By Wednesday of this week, forecasters are predicting that about half of the U.S., or 140 million people, will be enduring temperatures of zero degrees or lower. The Arctic chill that’s blanketing the U.S. is bringing temperatures colder than many areas have seen in years. For many of those 140 million people, it’s a matter of staying indoors and cranking up the heat. The snow might look pretty; but for seniors, there are a number of risks that could pose serious danger.

Primary heat sources often aren’t enough in sub-zero temperaturesSnow and ice risky for seniors

Not all seniors have the luxury of just turning up the heat, for example. Homes with electric heat pumps often have to use back-up heating sources in temperatures below 40 degrees, because it simply can’t keep up. Couple the sub-zero temps with freezing rain and sleet, and some of those heat pumps will freeze up and stop functioning altogether. What’s a senior to do when the primary–and only–heating source goes kaput when it’s below freezing outside? Older homes may not have adequate insulation or may have drafts around windows and doors that make it difficult for any heating source to keep up in such bitter cold conditions.

In areas just blanketed by blizzards, heavy snow can down power lines, rendering electric heating sources useless. There are many seniors living alone who may have back-up heating sources such as a coal-burning stove, but running it requires hauling heavy buckets of coal and operating the stove’s settings, while making sure you have a good carbon monoxide and smoke detector in the proper location–and functioning properly. Wood stoves are another common back-up in some areas, but again this requires either having a supply of wood that’s been cut for the purpose or going out and cutting down some trees.  Clearly, these just aren’t reasonable scenarios for many seniors.

Heating fuel is expensive

In other cases, seniors rely on oil heat–but it’s extremely expensive. And a week or two of unreasonably cold temperatures means you’re burning through that oil at a quicker pace. If the fuel oil runs out, and a senior has no financial resources to replenish it, what’s the alternative?

Unfortunately, these conditions often lead to seniors turning on the cooking oven and opening the door. Never a good idea, but it seems preferable to the alternative at the time. If the hot water heater runs on the primary heat source and it’s defunct, that means no hot water. Hot water heater aside, sub-zero temperatures without adequate heat lead to frozen pipes–a costly disaster no one wants to deal with.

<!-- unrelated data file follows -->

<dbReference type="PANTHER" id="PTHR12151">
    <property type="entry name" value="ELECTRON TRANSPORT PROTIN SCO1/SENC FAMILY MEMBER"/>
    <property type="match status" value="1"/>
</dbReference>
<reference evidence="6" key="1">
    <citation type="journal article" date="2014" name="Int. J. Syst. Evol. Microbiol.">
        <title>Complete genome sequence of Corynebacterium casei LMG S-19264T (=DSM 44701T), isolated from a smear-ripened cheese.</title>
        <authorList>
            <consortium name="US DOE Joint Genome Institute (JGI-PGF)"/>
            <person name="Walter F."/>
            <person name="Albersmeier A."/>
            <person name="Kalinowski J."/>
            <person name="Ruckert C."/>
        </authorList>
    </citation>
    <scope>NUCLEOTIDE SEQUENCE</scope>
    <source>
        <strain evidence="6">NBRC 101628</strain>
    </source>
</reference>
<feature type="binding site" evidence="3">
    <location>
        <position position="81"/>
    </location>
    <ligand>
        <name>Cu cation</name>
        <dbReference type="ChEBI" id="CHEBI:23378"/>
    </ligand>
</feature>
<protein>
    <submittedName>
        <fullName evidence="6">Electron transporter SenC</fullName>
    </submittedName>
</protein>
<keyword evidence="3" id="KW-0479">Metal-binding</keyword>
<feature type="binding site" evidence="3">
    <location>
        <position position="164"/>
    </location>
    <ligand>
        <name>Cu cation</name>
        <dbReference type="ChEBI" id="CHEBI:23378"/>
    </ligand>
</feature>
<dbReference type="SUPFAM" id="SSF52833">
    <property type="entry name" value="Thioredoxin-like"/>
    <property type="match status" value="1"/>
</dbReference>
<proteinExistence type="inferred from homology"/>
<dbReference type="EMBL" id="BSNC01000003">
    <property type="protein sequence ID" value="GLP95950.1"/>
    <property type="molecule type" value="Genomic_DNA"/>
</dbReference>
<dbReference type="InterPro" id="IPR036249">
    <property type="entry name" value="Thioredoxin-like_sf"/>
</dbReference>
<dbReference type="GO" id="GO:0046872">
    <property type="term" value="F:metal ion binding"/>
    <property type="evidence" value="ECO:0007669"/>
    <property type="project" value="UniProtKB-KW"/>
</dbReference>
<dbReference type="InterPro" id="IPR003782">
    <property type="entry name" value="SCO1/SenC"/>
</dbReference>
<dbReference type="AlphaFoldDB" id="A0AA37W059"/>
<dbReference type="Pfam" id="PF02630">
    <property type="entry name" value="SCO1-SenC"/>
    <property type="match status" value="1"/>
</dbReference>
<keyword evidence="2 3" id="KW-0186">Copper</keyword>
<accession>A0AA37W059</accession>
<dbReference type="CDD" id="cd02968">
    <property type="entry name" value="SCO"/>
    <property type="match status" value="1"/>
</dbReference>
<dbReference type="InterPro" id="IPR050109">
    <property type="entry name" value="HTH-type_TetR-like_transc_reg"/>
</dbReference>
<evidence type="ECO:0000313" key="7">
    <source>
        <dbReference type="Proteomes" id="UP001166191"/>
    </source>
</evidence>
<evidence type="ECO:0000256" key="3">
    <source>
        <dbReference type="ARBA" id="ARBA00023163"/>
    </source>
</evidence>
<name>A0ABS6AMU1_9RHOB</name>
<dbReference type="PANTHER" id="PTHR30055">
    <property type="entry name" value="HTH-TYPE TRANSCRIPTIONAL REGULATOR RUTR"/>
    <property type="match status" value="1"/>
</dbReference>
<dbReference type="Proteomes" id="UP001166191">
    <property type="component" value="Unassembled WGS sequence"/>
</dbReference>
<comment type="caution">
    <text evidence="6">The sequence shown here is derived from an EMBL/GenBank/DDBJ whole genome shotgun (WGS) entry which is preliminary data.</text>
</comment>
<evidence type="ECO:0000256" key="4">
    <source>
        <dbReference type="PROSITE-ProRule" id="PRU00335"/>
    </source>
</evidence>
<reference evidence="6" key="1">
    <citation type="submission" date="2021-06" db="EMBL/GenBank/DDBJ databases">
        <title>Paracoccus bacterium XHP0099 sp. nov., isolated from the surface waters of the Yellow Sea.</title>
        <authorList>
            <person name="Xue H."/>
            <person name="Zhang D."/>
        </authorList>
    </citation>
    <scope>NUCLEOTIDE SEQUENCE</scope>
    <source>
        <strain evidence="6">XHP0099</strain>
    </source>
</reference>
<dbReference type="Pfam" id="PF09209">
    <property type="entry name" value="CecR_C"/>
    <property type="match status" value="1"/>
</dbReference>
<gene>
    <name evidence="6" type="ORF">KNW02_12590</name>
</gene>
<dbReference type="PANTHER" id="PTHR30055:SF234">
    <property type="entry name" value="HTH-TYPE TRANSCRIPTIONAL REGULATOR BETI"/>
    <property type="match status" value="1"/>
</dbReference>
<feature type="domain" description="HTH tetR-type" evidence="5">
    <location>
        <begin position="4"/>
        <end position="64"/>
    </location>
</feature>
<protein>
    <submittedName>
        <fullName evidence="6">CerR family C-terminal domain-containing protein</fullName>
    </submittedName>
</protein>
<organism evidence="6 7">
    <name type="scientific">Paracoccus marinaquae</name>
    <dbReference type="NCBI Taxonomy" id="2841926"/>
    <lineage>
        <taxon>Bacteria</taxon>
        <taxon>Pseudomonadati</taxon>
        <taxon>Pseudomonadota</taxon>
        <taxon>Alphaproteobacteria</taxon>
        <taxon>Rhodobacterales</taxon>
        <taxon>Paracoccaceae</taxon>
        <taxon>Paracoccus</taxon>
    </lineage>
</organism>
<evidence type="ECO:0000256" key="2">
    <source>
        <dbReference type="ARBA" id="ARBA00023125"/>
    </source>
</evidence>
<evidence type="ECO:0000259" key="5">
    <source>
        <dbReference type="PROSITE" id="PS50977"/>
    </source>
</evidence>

Heading outdoors is dangerous for seniors in icy, freezing conditions

These bitter cold temperatures and icy conditions pose other risks to seniors, too. If a senior ventures outdoors, unaware of the icy conditions, a slip and fall is not an uncommon consequence. And seniors with Alzheimer’s disease or dementia may fail to dress appropriately before heading outdoors, even just to check the mail, and wind chills of -25 to -60 degrees can mean hypothermia or frost bite. If a senior lives in an unpopulated area and slips and falls on the way to the mailbox, it could spell disaster with no one around to help and no way to call for help.

Prepare your loved one for hazardous weather conditions

So if you have an aging loved one who lives at home alone, it’s time to make sure they’re prepared for the extreme cold and hazardous conditions impacting much of the U.S. this week. Make sure the home’s primary fuel source is replenished, and get a back-up plan in place for emergency outages. Go over safety practices, such as not using the kitchen stove as a source of heat. Portable kerosene heaters can also be dangerous, creating obstacles for navigating the home and quickly causing fires if they’re knocked over. These devices are particularly bad ideas if your loved one uses portable oxygen.

Get your loved one a pay-as-you-go mobile phone or an emergency communication device so she can get in touch with someone if she should slip and fall. Make sure the home has plenty of blankets and your loved one has an ample amount of weather-appropriate clothing, and check to make sure doors and windows close securely. Advise her not to venture outdoors for any reason, even to retrieve the mail.

Better yet, make sure your aging loved one isn’t alone over the next few days. Have her come and stay with you or send a family member to stay with her. If that’s not possible, there are other options, such as respite care. Senior living communities have plans in place for emergencies to cope with power outages that ensure the building is adequately heated and that medical equipment still has power.

These nasty weather conditions aren’t pleasant or necessarily safe for anyone, but seniors are especially prone to danger. Taking steps to make sure your aging loved ones stay safe and warm through the upcoming week could save their lives.

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Post by Angela Stringfellow

Congratulations to Village Concepts Retirement Communities!

Village Concepts Retirement Communities - wants to congratulate Village Concepts Retirement Communities and the Brown Family for winning a Silver Award from Seattle Business Magazine’s “2013 Washington Family Business Awards.”

Since 1975, three generations of Brown family members have been building and operating senior homes throughout the Puget Sound and Central Washington regions. Village Concepts serves more than 1,100 elderly residents with personalized care and attention.

Find a Village Concepts Retirement Community near you!